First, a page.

The Dalai Lama has recently published a new book in which he argues for a religion-free ethical life. That's a conversation many have been having lately, but it's a little unusual coming from one of the most recognizable spiritual leaders of our time. It's called, Beyond Religion: Ethics for a Whole World, I haven't read but snippets and reviews yet, but it looks worthy of a read, if simply because of the content and the author. He essentially is arguing that in this age of globalized, digitized living with culture clash a part of virtually everyones life it might be time to look for a way forward, an ethical way forward that is, in his words, an approach to ethics which makes no recourse to religion and can be equally accessible to those with faith and those without; a secular ethics. here are echoes of so many people and ideas here--my first thoughts ran to Dietrich Bonhoeffer who wrote a short piece on religionless Christianity whilst in prison awaiting execution for his part in an attempt on Hitler's life.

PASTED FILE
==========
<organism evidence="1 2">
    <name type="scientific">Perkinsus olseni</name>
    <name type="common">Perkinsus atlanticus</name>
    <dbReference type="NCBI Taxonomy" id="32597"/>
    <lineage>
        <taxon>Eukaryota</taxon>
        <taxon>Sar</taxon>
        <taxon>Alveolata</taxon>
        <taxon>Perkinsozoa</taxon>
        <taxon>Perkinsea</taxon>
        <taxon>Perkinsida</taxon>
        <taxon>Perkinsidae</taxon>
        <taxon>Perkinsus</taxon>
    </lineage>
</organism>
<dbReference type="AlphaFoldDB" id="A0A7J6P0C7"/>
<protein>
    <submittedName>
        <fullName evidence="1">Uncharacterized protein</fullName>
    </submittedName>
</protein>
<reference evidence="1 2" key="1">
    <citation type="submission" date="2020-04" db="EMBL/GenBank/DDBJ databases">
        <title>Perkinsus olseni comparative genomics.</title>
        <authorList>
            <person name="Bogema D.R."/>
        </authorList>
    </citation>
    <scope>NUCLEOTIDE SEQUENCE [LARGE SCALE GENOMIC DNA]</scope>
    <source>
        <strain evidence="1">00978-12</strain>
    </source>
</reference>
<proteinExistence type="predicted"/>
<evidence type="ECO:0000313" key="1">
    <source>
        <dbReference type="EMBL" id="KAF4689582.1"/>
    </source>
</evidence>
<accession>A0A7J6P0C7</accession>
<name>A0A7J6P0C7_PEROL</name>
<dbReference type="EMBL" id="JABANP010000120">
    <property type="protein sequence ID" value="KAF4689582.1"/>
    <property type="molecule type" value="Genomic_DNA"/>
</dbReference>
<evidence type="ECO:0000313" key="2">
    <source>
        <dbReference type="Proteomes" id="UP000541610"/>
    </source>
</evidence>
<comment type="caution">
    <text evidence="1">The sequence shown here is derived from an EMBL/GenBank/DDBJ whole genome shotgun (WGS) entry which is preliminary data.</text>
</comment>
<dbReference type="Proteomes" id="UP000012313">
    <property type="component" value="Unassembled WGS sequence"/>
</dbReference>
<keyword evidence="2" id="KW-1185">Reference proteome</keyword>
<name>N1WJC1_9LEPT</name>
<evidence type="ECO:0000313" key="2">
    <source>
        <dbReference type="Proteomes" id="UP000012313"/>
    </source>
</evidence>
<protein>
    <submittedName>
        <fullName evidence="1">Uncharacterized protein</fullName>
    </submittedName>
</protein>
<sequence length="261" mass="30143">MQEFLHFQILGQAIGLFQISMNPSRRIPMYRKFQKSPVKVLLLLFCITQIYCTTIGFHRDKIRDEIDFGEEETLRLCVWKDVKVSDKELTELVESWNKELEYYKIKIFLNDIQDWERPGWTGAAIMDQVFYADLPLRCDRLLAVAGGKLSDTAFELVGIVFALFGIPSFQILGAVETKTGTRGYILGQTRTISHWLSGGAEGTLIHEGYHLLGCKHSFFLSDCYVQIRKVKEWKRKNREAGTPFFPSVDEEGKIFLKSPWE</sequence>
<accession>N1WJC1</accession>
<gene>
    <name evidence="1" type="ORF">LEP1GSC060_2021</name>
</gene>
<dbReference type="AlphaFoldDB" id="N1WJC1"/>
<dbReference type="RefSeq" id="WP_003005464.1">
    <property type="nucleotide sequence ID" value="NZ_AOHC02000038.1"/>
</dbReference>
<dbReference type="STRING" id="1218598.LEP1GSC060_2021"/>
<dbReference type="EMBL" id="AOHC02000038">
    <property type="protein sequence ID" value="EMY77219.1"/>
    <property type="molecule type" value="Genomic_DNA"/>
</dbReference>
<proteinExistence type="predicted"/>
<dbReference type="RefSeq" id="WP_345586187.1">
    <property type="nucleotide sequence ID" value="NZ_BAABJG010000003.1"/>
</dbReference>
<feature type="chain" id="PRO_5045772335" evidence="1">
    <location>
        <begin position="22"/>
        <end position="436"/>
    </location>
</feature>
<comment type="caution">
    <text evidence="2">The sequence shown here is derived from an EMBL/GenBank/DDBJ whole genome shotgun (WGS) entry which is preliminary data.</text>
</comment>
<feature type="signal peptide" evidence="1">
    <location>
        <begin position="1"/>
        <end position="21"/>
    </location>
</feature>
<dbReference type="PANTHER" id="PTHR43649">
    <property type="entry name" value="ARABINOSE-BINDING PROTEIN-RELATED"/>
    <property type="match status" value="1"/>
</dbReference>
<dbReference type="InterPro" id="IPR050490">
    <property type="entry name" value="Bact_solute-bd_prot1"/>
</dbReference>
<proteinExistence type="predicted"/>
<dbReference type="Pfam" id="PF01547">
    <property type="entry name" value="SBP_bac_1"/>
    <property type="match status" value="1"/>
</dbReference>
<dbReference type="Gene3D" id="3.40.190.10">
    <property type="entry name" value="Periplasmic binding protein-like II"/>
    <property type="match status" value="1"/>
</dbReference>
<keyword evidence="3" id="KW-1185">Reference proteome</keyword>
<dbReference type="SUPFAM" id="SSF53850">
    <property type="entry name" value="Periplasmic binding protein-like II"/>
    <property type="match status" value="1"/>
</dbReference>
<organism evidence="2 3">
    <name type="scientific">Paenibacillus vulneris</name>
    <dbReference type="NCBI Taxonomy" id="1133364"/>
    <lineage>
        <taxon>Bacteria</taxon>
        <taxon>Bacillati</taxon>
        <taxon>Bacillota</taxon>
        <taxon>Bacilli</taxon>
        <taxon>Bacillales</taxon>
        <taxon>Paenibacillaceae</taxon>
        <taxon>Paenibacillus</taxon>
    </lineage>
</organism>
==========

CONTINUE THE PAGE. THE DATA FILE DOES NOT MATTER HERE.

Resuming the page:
In one review I read by Louis Sahagun for the Los Angeles Times, he wrote that "a metaphor the Dalai Lama likes to use goes like this: The difference between ethics and religion is like the difference between water and tea. Ethics without religious content is water, a critical requirement for health and survival. Ethics grounded in religion is tea, a nutritious and aromatic blend of water, tea leaves, spices, sugar and, in Tibet, a pinch of salt. "But however the tea is prepared, the primary ingredient is always water," he says. "While we can live without tea, we can't live without water. Likewise, we are born free of religion, but we are not born free of the need for compassion...(a concern for the welfare of others) when combined with reflection on our personal experiences and coupled with simple common sense, can, I believe, offer a strong case for the benefits of cultivating basic human values that does not rely on religious principles or faith at all. And I welcome this."
This is an idea that I fond myself moving to increasingly. In fact, my closest theological partners (Pete Rollins, Kester Brewin, Christian McCabe) all echo similar thoughts and pathways in their thinking, writing, practices. I have been feeling for sometime, that while the disappearance of traditional religion is highly unlikely in the foreseeable future, it's role in society and culture is shifting yet again. The past five hundred years, since the Protestant Reformation have seen religious impulses track with the emergence of modernity and take on a flavour particular to those times.